25/06/2021

THAILAND DAILY

NEWSPAPER / MAGAZINE / PUBLISHER

north-korean-defector’s-daring-escape

North Korean defector’s daring escape

A grainy video has emerged showing the moment a North Korean defector crawled through the heavily fortified Demilitarised Zone (DMZ) fleeing to South Korea.

The man, who has not been identified by the South Korean military, was found wearing a dive suit and fins after swimming through the ocean for six hours before crossing a security fence through a drainage pipe.

The new footage obtained by South Korean broadcaster TV Chosun shows the defector slowly walking through one of the world’s most heavily guarded borders. The man spent three hours wandering through South Korean territory before he was spotted by troops, Reuters reports.

He crossed through North Korea’s fortified DMZ on February 16, according to the South Korean military.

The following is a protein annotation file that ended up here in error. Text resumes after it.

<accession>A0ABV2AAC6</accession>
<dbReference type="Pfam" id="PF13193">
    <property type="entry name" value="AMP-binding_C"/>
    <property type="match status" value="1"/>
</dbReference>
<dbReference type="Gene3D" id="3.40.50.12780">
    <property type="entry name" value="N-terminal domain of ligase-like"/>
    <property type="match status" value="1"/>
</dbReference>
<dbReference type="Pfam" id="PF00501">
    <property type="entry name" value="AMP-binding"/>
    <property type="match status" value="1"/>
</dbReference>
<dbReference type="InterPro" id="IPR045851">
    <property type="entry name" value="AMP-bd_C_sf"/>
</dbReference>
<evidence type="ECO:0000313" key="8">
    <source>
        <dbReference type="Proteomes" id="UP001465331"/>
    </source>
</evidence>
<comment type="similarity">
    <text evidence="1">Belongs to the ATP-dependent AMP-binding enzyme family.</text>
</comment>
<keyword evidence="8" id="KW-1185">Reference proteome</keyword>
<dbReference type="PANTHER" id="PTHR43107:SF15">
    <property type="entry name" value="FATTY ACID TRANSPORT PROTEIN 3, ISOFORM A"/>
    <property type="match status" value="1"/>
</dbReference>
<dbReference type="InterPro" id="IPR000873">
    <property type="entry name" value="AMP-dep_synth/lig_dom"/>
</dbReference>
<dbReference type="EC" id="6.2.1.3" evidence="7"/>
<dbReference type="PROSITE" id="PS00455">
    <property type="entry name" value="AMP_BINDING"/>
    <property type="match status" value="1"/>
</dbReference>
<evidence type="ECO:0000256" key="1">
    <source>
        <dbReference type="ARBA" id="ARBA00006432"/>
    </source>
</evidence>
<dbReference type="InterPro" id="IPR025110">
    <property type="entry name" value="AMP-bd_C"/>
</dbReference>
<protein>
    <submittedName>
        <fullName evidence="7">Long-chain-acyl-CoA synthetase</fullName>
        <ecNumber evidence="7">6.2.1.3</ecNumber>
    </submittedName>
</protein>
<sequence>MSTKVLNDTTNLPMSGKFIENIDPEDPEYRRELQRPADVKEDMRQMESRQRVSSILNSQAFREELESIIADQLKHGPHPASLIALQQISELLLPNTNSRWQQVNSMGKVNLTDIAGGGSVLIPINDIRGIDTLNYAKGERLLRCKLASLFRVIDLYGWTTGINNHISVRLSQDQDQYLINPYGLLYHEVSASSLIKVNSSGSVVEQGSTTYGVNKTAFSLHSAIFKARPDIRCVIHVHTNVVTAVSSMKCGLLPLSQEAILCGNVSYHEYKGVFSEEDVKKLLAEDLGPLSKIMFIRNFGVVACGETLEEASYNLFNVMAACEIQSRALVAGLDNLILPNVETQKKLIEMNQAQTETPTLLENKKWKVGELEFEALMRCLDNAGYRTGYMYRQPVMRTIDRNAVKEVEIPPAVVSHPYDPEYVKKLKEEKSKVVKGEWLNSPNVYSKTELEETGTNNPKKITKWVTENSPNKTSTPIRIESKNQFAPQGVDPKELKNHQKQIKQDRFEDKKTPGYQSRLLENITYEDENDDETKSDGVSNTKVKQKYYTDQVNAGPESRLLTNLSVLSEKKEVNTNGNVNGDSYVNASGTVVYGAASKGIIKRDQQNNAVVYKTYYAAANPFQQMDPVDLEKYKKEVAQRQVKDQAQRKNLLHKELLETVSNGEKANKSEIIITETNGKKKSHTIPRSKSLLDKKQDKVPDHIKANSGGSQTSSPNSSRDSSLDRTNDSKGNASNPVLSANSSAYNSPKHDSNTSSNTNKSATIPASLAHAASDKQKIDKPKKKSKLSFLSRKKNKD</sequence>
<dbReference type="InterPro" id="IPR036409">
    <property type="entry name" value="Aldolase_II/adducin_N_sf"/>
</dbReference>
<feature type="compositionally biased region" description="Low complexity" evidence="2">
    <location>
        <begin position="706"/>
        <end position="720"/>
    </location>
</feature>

In the video, a dark figure can be seen walking under road signs as a bright orange light flashes. The man came onto the shore 3km inside of South Korean territory, according to the Joint Chiefs of Staff, who this week released a report outlining a series of failures by their own border security troops.

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The man then made his way underneath a fence going through a drain tunnel – a route the security forces didn’t know existed.

He appeared on surveillance footage multiple times and triggered security alarms, however he wasn’t noticed for a full three hours, according to the report. After being noticed by South Korean troops, they spent several more hours trying to track the defector down. When he was discovered he was detained.

South Korea’s border officials have faced criticism following the incident – a similarly public case occurred in November when a defector crossed the border through the eastern part of the DMZ.

Defections from North Korea to South Korea are rare, as the DMZ is heavily guarded with barbed wire and landmines.

A survey from the North Korean Refugees Foundation found 71 per cent of the North Koreans who defected to South Korea since 1998 are women.

It’s believed this is because North Korean women primarily work in service roles and become the breadwinners, according to NKNews.org.

Female defectors are often motivated by a desire to seek out better economic situations.

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